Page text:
Somewhere in the wee hours of this morning, I turned 50.
I went to bed regretting a boneheaded thing I did the night before when I was 49 – I forgot that the class I’m teaching at church started at 6:30, showing up at the 7:00 time that is normal for the other 9 months of the year. When I woke up this morning, I was a year older and it was too late to correct the error or let it waste today in regret.
Life is that way, and you don’t have to be 50 to know that. You make choices. Some are good; others aren’t. You remember things. You forget others.
And beyond whatever control you try to exercise over it, life doesn’t seem to turn out the way you expect it to.
When I was a kid, I loved writing; I loved reading the Bible – especially those passages about Christ’s return in the Thessalonian and Corinthian letters, and the colorful imagery of heaven in the Revelation. I didn’t understand it all, but I got the main points:
- Satan loses.
- God wins.
- And Jesus comes to take us home.
When I went to college, I loved reading and writing so much that I tended to overdo it, adding to that mix a good deal of conversation with my roommates about life, resurrection and the universe – and drinking a lot of late-hour coffee. My ticker began acting up around the time of my first freshman finals. I was diagnosed with Wolf-Parkinson-White syndrome – an extra pacemaker nerve in the heart which can misfire after too much stress and stimulation (like caffeine).
So I cut out the caffeine, but by the end of my sophomore year the stress caught up with me. My resistance was low and I caught epididymitis, a kind of mumps that doesn’t settle in the throat but in glands farther down. During my two-week hospital stay, my doctor told me I would never sire children of my own.
I recovered. After graduation, I married a young lady to whom that sterility didn’t matter; someone I thought I’d spend the rest of my life with. But that marriage ended badly after seven difficult years – including a tense wait for biopsy results on the kind of cancer that bikng champion Lance Armstrong suffered (at a time when there was very poor rate of survival). Fortunately, that tumor was judged to be “benign,” and excision took care of it.
I poured myself into work – which wasn’t the writing I wanted to do – but setting other people’s writing in type. I stopped going to church. Not only did I feel hopelessly tainted by what felt like the unforgivable sin of divorce, I was once again (as I had in college) having a crisis of faith about some of the very passages I had loved to read as a boy. The ones in the gospels made it sound as if Jesus’ return would occur at any moment – during the writers’ lifetimes in the first century. Why hadn’t He returned, then? Was it all a lie? My prayer life fell flat.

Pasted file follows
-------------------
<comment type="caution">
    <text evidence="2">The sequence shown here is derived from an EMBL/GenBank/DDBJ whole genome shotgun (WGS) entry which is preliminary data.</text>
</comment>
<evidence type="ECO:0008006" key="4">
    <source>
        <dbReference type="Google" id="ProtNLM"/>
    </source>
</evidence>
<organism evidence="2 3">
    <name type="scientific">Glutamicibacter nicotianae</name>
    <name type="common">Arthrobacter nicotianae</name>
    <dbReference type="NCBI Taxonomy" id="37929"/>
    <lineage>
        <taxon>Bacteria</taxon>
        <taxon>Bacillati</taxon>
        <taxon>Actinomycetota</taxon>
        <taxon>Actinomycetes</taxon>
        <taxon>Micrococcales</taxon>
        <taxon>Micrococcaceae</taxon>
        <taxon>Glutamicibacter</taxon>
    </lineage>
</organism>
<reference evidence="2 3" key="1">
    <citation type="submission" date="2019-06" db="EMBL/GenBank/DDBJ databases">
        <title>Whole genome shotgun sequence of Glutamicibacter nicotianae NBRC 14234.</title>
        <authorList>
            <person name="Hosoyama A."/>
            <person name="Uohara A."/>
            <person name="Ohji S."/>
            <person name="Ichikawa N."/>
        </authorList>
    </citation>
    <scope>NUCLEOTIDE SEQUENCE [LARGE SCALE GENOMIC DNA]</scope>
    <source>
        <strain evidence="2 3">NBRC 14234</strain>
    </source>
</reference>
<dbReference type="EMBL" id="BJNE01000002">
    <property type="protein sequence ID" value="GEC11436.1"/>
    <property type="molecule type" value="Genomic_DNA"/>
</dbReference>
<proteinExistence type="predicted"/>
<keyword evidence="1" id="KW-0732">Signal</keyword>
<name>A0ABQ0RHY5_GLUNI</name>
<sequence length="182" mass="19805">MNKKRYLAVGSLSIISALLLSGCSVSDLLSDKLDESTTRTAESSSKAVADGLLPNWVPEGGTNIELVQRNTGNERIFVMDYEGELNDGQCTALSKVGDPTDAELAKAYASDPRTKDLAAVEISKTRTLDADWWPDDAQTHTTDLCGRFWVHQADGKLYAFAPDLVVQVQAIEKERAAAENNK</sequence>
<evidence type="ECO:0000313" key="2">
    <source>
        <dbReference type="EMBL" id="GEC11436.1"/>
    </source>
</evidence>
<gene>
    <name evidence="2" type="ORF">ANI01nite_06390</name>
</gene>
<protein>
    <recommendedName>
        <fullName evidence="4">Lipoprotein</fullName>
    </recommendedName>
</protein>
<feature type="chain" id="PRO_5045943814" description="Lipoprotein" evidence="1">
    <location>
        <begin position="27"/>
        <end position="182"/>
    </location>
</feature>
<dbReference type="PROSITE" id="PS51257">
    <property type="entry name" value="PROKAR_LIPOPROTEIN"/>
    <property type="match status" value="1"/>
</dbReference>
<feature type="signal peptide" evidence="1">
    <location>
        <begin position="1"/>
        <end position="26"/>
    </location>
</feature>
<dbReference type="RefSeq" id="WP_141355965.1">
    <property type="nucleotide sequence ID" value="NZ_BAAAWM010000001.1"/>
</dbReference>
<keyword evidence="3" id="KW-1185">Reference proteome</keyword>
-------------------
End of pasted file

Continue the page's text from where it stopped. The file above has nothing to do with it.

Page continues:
Occasionally, I would slink into a church for a visit. Because I had filled out a “guest” attendance card, I was visited by two young single ladies from my home church – one of whom brought a boyfriend who wasn’t a church-goer, just so that no one one would feel uncomfortable with the visit. I could tell that my divorce made no difference to them, and they assured me that I would always be welcome at my home church. They were right.
I made my church home there. I made friends who encouraged me. I started praying again. I went back to those crisis-causing scriptures, and I began to wonder if perhaps Christ’s return was more than a single cataclysmic event; if it was also, perhaps, a process. Perhaps heaven’s eternity, I reasoned, is outside of our notion of time entirely. After all, if no one comes to the Father but by the Son, how else could Jesus have met Moses and Elijah in the transfiguration? He had to be the One who had come to take them home to heaven. How else could God be the “I AM”; who was, and is, and is to come? Maybe – as Job discovered at the end of his dark time of the soul – I didn’t have to understand everything … just believe.
After all the ways that my life seemed to have gone wrong, that seemed right. And I began to experience a sense of peace in the soul again that I hadn’t felt since childhood. Not all at once, of course; and not without some times of doubt. But when I doubted, I had a church home that gathered me in with no prejudice about my marital status or my unorthodox views of eschatology.
I had become a copywriter, and felt groomed for a more advanced creative position where I was working. The job went to someone else, someone who didn’t want to retain the current writers in his stable. I had to take a position doing something other than writing just to stay employed.
But I had met a godly young lady at my home church who inexplicably consented to become my wife; someone who would fast and pray with me that God would give us children by adoption – and He did.
What an extraordinary blessing!
This morning, their three birthday cards were at my breakfast table by my coffee.
These days, I enjoy my coffee as frequently as I like and I rarely stress out – even when I forget what time I should be teaching class.
I know my story is pretty trivial compared to many others I could tell; some from among my church family that would absolutely melt your heart. But I’m convinced that “the peace that surpasses all understanding” is available to all who seek it. Life turns out the way we should expect, in the largest sense.
Because in the end, what I understood as a child will still be true for all time: Satan loses. God wins.
And Jesus comes to take us home.